Fuck this shit. I grabbed the fender, and wielded it like a bat, knocking aside the car parts that I couldn’t deflect telekinetically. Gunfire sounded from behind me, and out of the corner of my eye I saw Telaney shooting at the demons from over the pink concrete fence.
The fire demon turned toward her and opened his mouth. I panicked, remembering what that fire had done to the armored vehicles. That pink concrete didn’t stand a chance. Telaney didn’t stand a chance.
The energy I’d absorbed churned inside me and burst forth in a blast, slamming into the fire demon. He exploded, spraying bits of flesh and blood everywhere. And as his physical form blew apart, something inside me tugged, reabsorbing the energy I’d unleashed as well as the demon’s own explosive energy.
Turning to the other demons, I did the same to them, killing four more. When I spun around to take out the last one, I found him standing in front of the pink concrete fence. Telaney was a human shield in front of him. His one hand was around her neck, his fingers now ending in knife-like talons.
“One more step and I kill her,” the demon hissed.
A thin line of blood trailed down Telaney’s neck. Her terrified eyes met mine, but I wasn’t sure what I could do to help her. Electrocuting the demon wouldn’t do shit except probably kill her. If I tried to rush him, she’d be dead before I took more than two steps. I could telekinesis something and whack him in the back of the head, but if the blow caused him to tighten his grip, then Telaney was dead as well.
“Let her go, and I’ll let you go as well,” I told the demon. “I won’t kill you. I won’t chase you. I won’t hunt you down. Let her go unharmed and I’ll pretend this whole thing never happened.”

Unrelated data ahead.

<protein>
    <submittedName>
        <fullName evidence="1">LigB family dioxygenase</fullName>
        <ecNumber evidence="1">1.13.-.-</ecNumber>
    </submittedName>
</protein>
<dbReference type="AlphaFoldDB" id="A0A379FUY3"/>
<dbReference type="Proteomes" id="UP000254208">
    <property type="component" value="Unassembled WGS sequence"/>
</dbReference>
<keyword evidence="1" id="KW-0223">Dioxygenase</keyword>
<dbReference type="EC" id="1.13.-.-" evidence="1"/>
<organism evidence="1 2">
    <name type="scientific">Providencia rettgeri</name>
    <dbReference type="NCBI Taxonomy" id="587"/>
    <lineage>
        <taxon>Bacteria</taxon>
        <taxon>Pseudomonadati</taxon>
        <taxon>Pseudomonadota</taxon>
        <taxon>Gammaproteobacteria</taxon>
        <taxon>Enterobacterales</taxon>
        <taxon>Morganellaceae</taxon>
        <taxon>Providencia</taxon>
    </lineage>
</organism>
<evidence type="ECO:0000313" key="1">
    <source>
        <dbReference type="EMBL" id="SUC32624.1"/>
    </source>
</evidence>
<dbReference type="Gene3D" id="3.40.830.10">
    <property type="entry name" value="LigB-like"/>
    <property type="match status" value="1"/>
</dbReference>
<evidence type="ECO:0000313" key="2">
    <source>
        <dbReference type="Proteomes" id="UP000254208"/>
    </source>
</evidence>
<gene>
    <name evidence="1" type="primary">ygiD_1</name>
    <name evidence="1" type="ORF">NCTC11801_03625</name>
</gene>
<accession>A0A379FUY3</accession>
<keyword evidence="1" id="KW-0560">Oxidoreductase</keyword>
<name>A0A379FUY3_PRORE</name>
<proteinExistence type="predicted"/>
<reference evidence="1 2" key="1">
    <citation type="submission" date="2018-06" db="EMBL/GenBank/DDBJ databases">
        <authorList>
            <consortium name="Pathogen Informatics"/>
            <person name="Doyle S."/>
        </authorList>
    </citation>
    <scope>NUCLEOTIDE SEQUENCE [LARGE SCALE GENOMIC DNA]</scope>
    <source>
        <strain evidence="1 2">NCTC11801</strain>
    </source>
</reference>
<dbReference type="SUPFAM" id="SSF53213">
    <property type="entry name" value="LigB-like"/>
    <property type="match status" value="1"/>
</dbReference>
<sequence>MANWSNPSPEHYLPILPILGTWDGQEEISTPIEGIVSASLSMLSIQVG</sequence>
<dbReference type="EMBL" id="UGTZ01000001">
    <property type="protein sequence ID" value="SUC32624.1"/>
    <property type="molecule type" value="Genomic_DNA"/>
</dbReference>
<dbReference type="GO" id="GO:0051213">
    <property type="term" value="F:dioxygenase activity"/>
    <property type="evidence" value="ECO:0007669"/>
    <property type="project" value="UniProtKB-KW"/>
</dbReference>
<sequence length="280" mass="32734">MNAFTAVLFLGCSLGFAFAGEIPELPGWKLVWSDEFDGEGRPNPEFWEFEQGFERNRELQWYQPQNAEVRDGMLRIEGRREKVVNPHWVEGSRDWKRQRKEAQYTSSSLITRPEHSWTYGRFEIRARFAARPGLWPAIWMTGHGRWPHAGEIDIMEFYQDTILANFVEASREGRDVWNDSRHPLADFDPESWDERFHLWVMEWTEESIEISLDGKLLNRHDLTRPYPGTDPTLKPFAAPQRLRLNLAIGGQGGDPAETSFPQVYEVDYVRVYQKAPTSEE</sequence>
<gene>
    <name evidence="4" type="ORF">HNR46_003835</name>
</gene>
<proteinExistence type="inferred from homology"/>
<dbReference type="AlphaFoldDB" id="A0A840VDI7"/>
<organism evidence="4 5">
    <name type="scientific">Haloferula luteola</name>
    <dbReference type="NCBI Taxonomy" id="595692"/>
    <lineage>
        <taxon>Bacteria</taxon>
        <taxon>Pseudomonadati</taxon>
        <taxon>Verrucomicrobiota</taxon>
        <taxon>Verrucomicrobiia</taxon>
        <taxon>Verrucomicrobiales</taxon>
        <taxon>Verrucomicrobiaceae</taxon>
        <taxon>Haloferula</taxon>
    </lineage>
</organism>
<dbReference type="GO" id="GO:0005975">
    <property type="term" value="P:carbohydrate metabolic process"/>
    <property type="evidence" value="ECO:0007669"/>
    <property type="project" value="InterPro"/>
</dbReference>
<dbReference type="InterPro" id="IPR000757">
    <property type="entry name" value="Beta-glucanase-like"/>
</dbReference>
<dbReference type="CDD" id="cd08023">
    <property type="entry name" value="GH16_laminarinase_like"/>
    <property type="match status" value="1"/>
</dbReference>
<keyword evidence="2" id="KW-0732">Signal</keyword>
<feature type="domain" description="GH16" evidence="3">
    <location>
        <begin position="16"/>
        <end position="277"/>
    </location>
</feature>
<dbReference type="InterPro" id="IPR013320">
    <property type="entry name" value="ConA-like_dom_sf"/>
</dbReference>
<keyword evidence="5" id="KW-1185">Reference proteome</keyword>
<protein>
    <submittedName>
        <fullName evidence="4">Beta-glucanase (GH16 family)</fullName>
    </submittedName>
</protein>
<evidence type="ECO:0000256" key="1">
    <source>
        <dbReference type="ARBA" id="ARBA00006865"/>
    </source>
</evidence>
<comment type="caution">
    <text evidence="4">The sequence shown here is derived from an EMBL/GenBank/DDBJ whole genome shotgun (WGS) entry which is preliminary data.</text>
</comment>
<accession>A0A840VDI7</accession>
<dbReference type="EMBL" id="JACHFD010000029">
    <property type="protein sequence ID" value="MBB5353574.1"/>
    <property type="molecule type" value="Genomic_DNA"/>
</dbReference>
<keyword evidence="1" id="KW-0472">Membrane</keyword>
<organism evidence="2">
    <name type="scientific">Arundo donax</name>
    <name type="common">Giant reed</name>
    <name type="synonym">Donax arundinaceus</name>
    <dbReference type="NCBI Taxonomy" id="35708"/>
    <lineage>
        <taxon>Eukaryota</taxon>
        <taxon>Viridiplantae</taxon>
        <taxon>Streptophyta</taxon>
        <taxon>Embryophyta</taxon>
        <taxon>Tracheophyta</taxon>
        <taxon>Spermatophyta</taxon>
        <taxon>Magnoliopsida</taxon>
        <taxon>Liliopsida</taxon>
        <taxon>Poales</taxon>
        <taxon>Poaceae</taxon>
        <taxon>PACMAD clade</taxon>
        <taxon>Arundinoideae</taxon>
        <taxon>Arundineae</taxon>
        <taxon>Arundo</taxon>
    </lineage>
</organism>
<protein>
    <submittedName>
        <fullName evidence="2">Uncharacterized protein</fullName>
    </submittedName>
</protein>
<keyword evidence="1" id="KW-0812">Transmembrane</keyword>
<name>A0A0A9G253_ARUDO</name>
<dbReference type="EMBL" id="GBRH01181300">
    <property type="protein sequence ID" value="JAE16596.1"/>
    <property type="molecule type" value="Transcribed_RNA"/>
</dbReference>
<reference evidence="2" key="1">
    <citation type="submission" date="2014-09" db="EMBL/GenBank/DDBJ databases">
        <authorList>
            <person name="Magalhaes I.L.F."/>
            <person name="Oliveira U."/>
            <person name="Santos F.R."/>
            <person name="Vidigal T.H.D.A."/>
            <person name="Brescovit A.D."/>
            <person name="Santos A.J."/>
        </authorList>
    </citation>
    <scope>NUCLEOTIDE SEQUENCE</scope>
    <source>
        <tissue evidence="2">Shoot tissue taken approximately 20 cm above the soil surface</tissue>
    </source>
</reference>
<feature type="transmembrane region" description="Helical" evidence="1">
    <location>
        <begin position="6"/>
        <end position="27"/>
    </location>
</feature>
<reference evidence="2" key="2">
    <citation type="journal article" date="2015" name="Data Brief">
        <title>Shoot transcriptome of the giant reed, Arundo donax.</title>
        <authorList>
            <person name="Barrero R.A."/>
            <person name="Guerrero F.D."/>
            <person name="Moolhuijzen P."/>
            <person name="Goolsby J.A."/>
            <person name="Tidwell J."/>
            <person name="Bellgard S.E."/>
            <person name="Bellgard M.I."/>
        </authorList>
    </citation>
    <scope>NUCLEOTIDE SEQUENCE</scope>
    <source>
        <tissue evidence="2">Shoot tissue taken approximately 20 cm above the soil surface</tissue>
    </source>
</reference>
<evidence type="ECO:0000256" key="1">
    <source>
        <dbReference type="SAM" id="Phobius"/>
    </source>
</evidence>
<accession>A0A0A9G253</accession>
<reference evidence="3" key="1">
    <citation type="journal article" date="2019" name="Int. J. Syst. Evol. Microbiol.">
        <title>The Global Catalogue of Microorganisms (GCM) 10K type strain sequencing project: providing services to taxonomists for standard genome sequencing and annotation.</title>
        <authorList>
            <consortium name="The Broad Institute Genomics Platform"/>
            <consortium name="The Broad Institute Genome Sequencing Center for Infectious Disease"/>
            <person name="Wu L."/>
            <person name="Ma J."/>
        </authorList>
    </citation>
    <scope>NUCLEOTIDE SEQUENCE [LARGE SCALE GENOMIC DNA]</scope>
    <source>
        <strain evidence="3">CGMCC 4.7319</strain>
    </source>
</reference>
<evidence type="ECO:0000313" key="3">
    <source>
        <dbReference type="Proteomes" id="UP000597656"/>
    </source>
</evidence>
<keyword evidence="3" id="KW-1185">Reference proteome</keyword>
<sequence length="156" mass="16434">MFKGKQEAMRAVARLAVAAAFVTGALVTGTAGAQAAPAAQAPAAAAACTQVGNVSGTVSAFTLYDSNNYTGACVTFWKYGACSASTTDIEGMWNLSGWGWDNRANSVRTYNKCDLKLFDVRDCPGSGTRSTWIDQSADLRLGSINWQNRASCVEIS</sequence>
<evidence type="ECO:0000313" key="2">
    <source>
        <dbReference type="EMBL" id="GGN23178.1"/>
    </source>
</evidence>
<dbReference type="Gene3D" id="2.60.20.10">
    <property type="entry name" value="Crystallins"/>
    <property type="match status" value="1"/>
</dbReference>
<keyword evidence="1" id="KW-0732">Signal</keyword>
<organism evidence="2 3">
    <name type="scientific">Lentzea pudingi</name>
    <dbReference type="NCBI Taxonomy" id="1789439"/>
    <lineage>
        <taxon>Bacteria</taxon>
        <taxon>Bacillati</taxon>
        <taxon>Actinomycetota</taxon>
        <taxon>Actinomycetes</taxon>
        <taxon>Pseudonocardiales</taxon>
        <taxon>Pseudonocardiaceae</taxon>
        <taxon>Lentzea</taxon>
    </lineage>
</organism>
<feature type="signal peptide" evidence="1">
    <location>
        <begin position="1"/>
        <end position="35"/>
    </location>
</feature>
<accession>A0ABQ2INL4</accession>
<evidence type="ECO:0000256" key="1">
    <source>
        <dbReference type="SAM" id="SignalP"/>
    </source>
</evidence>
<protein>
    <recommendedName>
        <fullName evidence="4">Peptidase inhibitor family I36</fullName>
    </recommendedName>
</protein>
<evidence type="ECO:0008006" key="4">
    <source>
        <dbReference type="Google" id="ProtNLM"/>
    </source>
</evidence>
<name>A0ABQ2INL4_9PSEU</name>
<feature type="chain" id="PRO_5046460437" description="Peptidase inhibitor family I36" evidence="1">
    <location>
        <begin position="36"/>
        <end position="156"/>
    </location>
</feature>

The demon stared at me with his beady yellow eyes, and I suddenly remembered something from a few months ago—some weird vow demons and their associates kept insisting I make.
“I swear upon all the souls I Own that if you let her go unharmed, I’ll let you leave here unharmed and will not hunt you down or retaliate against you in any way for today’s events.”
The demon tilted his head. “Deal.”
He released Telaney. She dropped, rolled, then sprang to her feet, yanking out her pistol and backing away to put some distance between her and the demon all while keeping him in view. I held still, knowing that any threatening move on my part might cause the demon to spring for Telaney once more. After a few seconds, the demon took a step backward.
I heard a twang, and a crossbow bolt nailed the demon right between the eyes. I held my hands up, trying to show him that the projectile hadn’t come from me. Hopefully he’d realize I hadn’t gone back on our agreement, and when he yanked the thing out of his head, he’d go after whoever the shooter was instead of me or Telaney.
But instead of pulling the bolt from his skull, the demon opened his mouth and let out a piercing scream. As I watched, he disintegrated from the head down until there was nothing where he once stood except a pile of what looked like sand.
And a crossbow bolt that now glowed bright crimson.
This demon hadn’t exploded upon death. I hadn’t needed to absorb any of his energy as I had with the others. I glanced at the projectile, thinking this was clearly more than just a standard issue crossbow bolt.
“Don’t touch it,” a voice called out.
“I have no intention of touching it,” I replied. Then I frowned, because I recognized that voice.
Turning around I saw a figure wearing a black hooded cape. As he walked toward me, he pushed back the hood.
“Eden?” he asked, staring at me in shock.
I was pretty sure I had the exact same dumbfounded look on my face. I hadn’t seen this man in seven years. I hadn’t seen him since he’d turned eighteen, walked out of Bea’s front door and out of our lives forever. But it was him. I was positive it was him.
Standing there in front of me was my foster-brother, Drew.